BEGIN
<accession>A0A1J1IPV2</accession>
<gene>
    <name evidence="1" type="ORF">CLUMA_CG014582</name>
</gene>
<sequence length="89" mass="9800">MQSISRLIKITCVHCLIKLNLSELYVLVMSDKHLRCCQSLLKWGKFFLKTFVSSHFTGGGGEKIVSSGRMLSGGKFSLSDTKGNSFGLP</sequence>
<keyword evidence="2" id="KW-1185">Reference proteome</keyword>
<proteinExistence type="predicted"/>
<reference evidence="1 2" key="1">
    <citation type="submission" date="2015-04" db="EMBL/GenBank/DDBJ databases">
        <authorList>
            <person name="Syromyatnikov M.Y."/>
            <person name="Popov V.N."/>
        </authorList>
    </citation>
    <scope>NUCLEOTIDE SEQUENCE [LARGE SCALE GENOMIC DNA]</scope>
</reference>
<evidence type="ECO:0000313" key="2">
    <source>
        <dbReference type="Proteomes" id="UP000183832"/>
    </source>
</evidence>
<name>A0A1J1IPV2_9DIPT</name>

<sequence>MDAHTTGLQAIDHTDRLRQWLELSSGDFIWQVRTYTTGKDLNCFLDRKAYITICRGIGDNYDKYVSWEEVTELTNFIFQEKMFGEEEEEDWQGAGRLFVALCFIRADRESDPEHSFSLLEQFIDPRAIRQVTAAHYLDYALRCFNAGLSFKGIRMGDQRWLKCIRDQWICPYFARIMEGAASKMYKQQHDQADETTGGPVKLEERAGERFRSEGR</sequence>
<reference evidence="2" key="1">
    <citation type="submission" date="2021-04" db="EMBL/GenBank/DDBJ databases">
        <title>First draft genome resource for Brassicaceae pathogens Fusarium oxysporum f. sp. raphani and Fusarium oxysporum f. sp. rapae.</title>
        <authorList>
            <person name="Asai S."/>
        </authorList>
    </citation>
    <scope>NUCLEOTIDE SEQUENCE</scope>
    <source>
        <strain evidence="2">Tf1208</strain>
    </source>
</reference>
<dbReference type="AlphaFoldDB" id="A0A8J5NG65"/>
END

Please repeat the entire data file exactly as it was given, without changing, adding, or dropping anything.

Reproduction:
<accession>A0A1J1IPV2</accession>
<gene>
    <name evidence="1" type="ORF">CLUMA_CG014582</name>
</gene>
<sequence length="89" mass="9800">MQSISRLIKITCVHCLIKLNLSELYVLVMSDKHLRCCQSLLKWGKFFLKTFVSSHFTGGGGEKIVSSGRMLSGGKFSLSDTKGNSFGLP</sequence>
<keyword evidence="2" id="KW-1185">Reference proteome</keyword>
<proteinExistence type="predicted"/>
<reference evidence="1 2" key="1">
    <citation type="submission" date="2015-04" db="EMBL/GenBank/DDBJ databases">
        <authorList>
            <person name="Syromyatnikov M.Y."/>
            <person name="Popov V.N."/>
        </authorList>
    </citation>
    <scope>NUCLEOTIDE SEQUENCE [LARGE SCALE GENOMIC DNA]</scope>
</reference>
<evidence type="ECO:0000313" key="2">
    <source>
        <dbReference type="Proteomes" id="UP000183832"/>
    </source>
</evidence>
<name>A0A1J1IPV2_9DIPT</name>

<sequence>MDAHTTGLQAIDHTDRLRQWLELSSGDFIWQVRTYTTGKDLNCFLDRKAYITICRGIGDNYDKYVSWEEVTELTNFIFQEKMFGEEEEEDWQGAGRLFVALCFIRADRESDPEHSFSLLEQFIDPRAIRQVTAAHYLDYALRCFNAGLSFKGIRMGDQRWLKCIRDQWICPYFARIMEGAASKMYKQQHDQADETTGGPVKLEERAGERFRSEGR</sequence>
<reference evidence="2" key="1">
    <citation type="submission" date="2021-04" db="EMBL/GenBank/DDBJ databases">
        <title>First draft genome resource for Brassicaceae pathogens Fusarium oxysporum f. sp. raphani and Fusarium oxysporum f. sp. rapae.</title>
        <authorList>
            <person name="Asai S."/>
        </authorList>
    </citation>
    <scope>NUCLEOTIDE SEQUENCE</scope>
    <source>
        <strain evidence="2">Tf1208</strain>
    </source>
</reference>
<dbReference type="AlphaFoldDB" id="A0A8J5NG65"/>